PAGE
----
SCRAM Authentication in RDS for PostgreSQL 13
February 2023: This post was updated for accuracy.
|Please note that PostgreSQL 14 changes the default value for
The Salted Challenge Response Authentication Mechanism (SCRAM) greatly improves the security of password-based user authentication by adding several key security features that prevent rainbow-table attacks, man-in-the-middle attacks, and stored password attacks, while also adding support for multiple hashing algorithms and passwords that contain non-ASCII characters.
PostgreSQL 10 added support for SCRAM authentication, and AWS customers have been able to use SCRAM authentication since Amazon Relational Database Service (Amazon RDS) for PostgreSQL 10 was launched. However, the use of SCRAM authentication was optional and could not be required for all users at a server level. With the launch of Amazon RDS for PostgreSQL 13, you now control whether or not SCRAM authentication is required for all database users.
In this post we explain how to require SCRAM authentication on your RDS for PostgreSQL database instances. We use the AWS Command Line Interface (AWS CLI), which allows you to interact with the AWS control plane from a Linux, UNIX, or Macintosh shell, or the AWS CloudShell. You can also implement this solution on the AWS Management Console, if you prefer.
Upgrading your client libraries
All users and applications that access the database need to use client libraries that support SCRAM. The PostgreSQL Wiki has a list of client library versions and which ones support SCRAM. Applications and users who use client libraries that don’t support SCRAM can’t connect to the database once you require SCRAM authentication.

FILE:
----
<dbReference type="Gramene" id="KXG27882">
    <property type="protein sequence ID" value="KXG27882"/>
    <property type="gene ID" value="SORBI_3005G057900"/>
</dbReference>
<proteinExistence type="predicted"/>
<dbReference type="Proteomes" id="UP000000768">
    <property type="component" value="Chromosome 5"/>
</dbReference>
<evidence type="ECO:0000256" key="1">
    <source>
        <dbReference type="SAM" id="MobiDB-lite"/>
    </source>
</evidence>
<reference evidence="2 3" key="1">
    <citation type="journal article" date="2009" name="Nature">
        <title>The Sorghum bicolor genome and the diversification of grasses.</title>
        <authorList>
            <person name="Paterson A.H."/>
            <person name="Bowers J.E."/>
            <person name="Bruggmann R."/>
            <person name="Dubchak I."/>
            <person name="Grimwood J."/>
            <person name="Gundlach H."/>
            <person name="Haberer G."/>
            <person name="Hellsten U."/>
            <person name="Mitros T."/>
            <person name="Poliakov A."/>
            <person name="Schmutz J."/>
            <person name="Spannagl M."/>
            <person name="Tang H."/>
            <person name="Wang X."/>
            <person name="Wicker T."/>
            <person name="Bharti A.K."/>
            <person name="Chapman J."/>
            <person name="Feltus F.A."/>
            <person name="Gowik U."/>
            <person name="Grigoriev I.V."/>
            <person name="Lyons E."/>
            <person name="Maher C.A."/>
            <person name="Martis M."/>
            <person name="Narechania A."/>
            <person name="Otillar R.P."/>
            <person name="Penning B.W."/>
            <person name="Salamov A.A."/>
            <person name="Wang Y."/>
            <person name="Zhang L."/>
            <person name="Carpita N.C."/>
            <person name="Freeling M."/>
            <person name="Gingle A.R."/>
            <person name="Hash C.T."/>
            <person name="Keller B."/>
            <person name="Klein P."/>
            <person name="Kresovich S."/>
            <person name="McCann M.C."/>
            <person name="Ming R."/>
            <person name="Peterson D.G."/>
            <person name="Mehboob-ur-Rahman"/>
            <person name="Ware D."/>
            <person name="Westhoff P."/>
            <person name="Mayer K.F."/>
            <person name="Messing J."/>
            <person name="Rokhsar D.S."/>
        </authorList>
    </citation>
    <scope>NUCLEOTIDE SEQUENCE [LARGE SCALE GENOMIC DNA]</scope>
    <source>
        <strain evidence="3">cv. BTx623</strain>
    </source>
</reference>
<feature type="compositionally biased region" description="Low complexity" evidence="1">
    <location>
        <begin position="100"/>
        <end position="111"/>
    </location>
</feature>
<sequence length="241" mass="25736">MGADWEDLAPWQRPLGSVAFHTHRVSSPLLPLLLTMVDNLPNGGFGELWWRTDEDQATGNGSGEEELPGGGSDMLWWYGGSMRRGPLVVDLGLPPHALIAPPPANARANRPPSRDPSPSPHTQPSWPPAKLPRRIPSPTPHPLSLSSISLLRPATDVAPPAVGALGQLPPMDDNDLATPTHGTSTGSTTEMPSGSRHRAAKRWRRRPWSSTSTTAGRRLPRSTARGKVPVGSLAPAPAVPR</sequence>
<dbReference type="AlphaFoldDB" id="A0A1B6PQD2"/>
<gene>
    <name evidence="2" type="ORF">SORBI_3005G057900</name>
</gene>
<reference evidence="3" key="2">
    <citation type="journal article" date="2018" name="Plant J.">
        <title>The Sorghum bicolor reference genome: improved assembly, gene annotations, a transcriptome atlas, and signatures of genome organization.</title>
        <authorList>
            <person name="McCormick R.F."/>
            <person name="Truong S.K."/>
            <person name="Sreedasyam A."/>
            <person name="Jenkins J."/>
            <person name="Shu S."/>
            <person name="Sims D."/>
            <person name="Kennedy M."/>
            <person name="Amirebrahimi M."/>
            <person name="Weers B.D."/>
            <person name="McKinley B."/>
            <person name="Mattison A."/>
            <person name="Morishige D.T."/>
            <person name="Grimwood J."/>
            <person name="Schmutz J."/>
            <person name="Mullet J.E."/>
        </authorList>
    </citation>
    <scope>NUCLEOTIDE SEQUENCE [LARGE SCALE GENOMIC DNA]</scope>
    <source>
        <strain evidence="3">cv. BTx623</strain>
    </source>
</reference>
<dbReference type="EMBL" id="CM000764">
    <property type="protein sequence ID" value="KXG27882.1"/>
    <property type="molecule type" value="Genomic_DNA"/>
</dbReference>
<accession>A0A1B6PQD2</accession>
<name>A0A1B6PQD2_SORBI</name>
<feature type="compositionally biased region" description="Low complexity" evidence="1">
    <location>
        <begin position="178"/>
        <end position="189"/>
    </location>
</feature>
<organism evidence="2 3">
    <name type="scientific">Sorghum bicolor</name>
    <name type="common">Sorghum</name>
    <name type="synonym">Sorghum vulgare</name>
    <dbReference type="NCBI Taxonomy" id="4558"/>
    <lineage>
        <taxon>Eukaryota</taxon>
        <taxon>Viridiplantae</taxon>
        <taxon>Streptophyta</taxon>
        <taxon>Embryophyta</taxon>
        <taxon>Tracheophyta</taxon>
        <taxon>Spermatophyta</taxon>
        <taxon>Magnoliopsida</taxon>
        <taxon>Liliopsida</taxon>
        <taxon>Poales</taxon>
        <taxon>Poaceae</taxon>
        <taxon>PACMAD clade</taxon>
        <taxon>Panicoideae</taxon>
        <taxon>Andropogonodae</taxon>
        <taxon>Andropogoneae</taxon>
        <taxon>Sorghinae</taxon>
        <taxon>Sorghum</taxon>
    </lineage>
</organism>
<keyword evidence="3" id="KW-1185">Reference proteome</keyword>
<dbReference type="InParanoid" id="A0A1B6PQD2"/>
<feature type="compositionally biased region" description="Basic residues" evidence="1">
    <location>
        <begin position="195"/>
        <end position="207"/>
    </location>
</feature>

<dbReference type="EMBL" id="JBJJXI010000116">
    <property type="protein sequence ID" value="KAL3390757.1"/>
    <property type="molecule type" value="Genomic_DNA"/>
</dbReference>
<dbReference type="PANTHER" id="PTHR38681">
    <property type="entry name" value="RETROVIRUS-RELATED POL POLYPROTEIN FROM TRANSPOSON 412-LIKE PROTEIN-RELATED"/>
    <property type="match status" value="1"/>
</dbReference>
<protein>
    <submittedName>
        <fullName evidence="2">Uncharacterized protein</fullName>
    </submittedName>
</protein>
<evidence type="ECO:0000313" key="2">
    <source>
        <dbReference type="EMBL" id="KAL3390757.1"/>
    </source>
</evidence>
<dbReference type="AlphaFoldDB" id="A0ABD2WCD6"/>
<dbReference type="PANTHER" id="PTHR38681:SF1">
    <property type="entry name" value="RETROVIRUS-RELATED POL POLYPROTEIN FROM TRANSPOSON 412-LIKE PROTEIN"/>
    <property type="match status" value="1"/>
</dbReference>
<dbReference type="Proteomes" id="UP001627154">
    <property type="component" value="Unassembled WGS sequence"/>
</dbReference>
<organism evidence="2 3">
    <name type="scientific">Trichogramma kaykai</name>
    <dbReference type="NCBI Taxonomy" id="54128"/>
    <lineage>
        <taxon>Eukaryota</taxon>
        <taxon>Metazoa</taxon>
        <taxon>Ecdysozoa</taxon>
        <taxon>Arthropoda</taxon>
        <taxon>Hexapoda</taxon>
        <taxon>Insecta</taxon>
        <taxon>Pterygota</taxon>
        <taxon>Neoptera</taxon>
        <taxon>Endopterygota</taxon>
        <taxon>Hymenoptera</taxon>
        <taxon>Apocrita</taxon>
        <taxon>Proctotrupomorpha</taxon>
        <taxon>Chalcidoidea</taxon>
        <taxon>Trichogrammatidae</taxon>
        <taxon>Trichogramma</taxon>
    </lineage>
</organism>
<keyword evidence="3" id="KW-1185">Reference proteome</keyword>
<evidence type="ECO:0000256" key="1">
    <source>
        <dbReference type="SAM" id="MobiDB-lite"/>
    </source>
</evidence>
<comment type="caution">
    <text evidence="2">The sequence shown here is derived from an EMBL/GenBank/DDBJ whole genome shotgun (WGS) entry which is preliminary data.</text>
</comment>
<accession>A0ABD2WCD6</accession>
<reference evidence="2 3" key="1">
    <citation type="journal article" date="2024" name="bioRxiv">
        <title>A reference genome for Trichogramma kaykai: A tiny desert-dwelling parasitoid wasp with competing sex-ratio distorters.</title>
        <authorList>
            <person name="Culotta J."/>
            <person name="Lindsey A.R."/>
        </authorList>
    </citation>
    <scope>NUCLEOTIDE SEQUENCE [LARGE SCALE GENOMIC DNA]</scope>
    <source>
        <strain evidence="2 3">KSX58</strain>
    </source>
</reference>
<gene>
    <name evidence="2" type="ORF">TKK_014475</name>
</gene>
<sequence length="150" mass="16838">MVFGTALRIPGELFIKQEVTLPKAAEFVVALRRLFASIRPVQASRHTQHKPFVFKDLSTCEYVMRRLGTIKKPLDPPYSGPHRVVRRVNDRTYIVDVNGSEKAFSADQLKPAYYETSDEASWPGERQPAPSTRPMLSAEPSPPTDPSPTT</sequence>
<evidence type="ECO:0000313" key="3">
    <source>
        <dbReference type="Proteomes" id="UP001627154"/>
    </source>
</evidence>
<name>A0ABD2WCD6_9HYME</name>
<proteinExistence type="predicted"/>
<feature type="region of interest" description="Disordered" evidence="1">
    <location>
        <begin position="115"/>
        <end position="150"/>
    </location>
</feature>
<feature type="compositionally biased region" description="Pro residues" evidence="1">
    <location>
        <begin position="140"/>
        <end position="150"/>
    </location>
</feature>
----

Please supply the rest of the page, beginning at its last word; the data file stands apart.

Creating a database parameter group
Database parameter groups are collections of database server settings that control how your RDS instance behaves. Each parameter group has a number of database settings, some of which are changeable and some of which are not. Database parameter groups allow you to have a single standard configuration for all your databases so that they behave in a uniform way. By default, RDS instances use a default parameter group, whose settings can’t be modified. Therefore, you can’t use the default parameter group for this procedure.
Although sharing parameter groups across multiple database instances is helpful, there is also one drawback: any change made to the parameter group is applied to all database instances that use that parameter group. If you modify your shared parameter group to require SCRAM authentication, then SCRAM authentication is required on all database instances that use that parameter group. Therefore, you must create a separate parameter group for use during this procedure.
PostgreSQL 10 introduced a parameter called
password_encryption, which tells the PostgreSQL database which password encryption mechanism to use by default. The default is
md5, but you can also choose
scram-sha-256 to tell PostgreSQL that you want to use the newer SCRAM password hashing algorithm by default.
To create a database parameter group and configure it to default to SCRAM password encryption, use the following commands:
Configuring the server password encryption setting
Let’s assume that your database instance identifier is PG13DB. To attach the new parameter group to your database instance, use the following command:
Changing to the new parameter group doesn’t re-encrypt any existing passwords, nor does it require that users authenticate using SCRAM. Instead, it instructs the server to use the SCRAM method when users change their passwords from this point on. You can run a server with a mix of MD5 and SCRAM passwords, and changing this parameter doesn’t affect any users who currently have MD5 passwords.